As a defense when they need to inflate, their spines stand up erect blowing them up several times their size into a big round ball of sharp pointy porcupines to out-do the predator (fake out to scare off) ...or it will prove to be an extremely painful meal for the other guy.
Equipped with a strong nerve poison called Tetradotoxin, this poison is not harmful to other ocean species, but deadly to humans.
Hammerhead Shark -
Hammerhead sharks are found worldwide in warmer water along the continental shelves. There are nine known species and they range in size from 3-20-feet (0.9-6m), and weigh 500-1000 pounds (450kg). These sharks have an unusual and distinctive structure to their heads, which is flat and laterally extended with projections far reaching out on each side of the head. The eyes and nostrils are set on the ends of these projections.
Hammerheads have extra-sensory perception with nasal tracts that are larger than other sharks, giving them an accelerated ability by at least 10x's to hunt out hidden prey and mates more easily than other sharks.
Hammerhead sharks are aggressive hunters. They will attack stingrays (Manta Rays) which are a favorite meal for them, pinning the giant winged fish to the sea floor with their wide head. Fierce as they are, they do not seek out humans but will become extremely defensive and attack when provoked. Very few human attacks have been recorded, they avoid us. Other than mantas, they prefer squid, crustaceans and octopus in the food chain.
During the day these sharks are known to form groups of schools from 100-500 strong, while in the evening they become solitary hunters like other sharks. Out of nine Hammerhead species (all bearing the same resemblence), there are three that are considered dangerous to humans. They are the Scalloped, the Great and the Smooth Hammerheads, with the first two named on the red list of endangered species.
Sharks: Don't swim at dawn or dusk, in murky water, on overcast days or months during floods. Avoid meal time.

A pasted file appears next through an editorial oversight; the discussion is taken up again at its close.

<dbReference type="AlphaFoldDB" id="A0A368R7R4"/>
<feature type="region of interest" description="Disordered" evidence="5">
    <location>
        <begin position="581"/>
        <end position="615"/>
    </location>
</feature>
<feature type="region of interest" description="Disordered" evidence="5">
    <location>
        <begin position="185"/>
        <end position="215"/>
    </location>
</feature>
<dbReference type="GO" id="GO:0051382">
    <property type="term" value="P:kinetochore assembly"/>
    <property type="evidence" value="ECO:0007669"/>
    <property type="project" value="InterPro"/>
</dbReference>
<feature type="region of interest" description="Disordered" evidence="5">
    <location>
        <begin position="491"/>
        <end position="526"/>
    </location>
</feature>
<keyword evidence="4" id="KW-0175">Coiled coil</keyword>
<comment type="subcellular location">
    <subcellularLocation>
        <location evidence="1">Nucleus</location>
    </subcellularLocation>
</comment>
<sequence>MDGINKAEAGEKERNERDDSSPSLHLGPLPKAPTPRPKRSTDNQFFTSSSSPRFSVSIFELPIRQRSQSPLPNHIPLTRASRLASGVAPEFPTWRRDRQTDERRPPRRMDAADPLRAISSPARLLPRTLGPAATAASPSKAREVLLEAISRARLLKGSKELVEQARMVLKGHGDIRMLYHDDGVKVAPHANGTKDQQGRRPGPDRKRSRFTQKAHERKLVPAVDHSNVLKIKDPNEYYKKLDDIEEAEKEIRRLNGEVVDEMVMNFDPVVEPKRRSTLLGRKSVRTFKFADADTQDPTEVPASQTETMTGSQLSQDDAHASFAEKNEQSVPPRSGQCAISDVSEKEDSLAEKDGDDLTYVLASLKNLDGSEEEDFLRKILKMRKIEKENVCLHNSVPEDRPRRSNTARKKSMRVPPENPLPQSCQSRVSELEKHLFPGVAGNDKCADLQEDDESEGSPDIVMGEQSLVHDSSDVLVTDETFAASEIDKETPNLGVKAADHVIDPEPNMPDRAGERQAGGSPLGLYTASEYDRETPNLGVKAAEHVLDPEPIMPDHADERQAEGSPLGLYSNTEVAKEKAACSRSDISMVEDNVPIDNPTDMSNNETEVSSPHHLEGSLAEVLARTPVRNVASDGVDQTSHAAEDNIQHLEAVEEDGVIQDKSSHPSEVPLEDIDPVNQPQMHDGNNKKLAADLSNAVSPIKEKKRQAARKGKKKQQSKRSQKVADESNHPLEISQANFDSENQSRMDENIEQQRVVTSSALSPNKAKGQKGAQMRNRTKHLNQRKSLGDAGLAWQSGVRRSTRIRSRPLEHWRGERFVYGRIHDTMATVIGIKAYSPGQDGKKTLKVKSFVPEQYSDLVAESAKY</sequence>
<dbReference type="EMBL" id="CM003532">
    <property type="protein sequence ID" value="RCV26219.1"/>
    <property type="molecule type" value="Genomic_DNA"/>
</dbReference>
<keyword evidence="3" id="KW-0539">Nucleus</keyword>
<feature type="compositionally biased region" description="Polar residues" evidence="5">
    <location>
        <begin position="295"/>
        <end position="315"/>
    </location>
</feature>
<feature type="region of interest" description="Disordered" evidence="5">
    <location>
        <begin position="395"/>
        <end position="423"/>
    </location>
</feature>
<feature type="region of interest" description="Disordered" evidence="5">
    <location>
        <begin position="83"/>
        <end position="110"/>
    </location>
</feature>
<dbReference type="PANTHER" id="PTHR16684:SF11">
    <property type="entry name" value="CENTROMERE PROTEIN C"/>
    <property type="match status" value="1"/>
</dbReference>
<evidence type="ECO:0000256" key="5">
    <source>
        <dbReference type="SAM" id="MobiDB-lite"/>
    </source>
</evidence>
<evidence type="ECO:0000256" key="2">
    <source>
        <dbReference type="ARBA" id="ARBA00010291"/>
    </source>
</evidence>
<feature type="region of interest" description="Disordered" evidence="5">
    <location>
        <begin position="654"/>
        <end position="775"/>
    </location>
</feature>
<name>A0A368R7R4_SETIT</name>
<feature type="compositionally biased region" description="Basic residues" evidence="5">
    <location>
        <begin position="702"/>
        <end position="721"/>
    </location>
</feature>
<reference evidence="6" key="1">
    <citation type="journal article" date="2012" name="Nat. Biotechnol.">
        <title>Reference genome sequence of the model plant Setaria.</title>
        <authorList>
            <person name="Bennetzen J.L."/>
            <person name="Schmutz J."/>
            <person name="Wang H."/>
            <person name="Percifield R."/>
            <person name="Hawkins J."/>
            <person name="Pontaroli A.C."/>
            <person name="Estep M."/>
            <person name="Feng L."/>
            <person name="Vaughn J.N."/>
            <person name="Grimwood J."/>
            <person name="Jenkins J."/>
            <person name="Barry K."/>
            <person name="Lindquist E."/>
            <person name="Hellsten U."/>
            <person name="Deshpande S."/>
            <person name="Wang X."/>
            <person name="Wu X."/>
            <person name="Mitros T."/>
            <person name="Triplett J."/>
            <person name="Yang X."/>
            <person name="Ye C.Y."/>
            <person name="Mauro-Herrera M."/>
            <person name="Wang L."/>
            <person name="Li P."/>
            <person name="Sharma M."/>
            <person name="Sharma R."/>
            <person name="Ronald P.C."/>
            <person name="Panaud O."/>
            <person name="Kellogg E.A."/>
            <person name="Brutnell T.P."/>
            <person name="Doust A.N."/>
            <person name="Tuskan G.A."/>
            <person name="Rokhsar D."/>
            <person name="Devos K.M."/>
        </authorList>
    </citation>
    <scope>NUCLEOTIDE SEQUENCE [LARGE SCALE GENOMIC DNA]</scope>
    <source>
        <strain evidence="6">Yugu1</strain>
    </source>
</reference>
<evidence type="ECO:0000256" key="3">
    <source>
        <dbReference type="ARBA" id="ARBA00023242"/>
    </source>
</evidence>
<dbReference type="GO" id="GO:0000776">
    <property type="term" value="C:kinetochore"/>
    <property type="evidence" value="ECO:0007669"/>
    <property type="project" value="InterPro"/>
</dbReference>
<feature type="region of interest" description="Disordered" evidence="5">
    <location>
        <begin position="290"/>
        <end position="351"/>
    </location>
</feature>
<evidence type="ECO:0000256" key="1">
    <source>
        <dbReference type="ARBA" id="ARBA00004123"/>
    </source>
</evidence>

Blue Whale -
The Blue Whale is the largest whale, the largest mammal, hence believed to be the largest animal to have ever existed, larger than the largest dinosour to have ever lived on the earth. Long and slender in comparison to other large whales, they can grow up to 200 short tons (181 metric tonnes) or more, and 110-feet (33.6 metres) in length. Blue Whales are various shades of blue-gray in color and lighter underneath. They survive on small crustaceans known as krill, small fish and squid.
Usually cruising at about 12 miles per hour (19.3km/hr), the whales can reach speeds up to 30 miles per hour (50km/hr) when alarmed, and swim in nearly all the oceans of the world. Blue Whales make deep rumbling sounds that travel over hundreds of miles, allowing them to communicate with low-frequency sounds that can be felt as much as heard.
When Blue Whales surface to breathe, they raises the shoulder and shoot an explosive blowhole of water with a force greater than other large whales, the vertical column blows up to 40-feet (12m). Blue Whales have twin blowholes.
Blue Whales were abundant worldwide until the 20th century. For over forty years they were hunted. Their numbers are small now and they are on the endagered species black list.
Humboldt Squid -
The Humboldt squid has an intimidating appearance with a nasty reputation. They have 36,000 teeth in total, collectively from each of their suction cups. A fish-shredding machine at its best. These squid can be sized normally up to six-feet plus long and weigh over 100 pounds, a rare 1000 pounder is the largest known on record. They grow up to 100x's faster than a human would grow in one year, equivalent to a human baby growing to the size of a Blue Whale in just 24 months.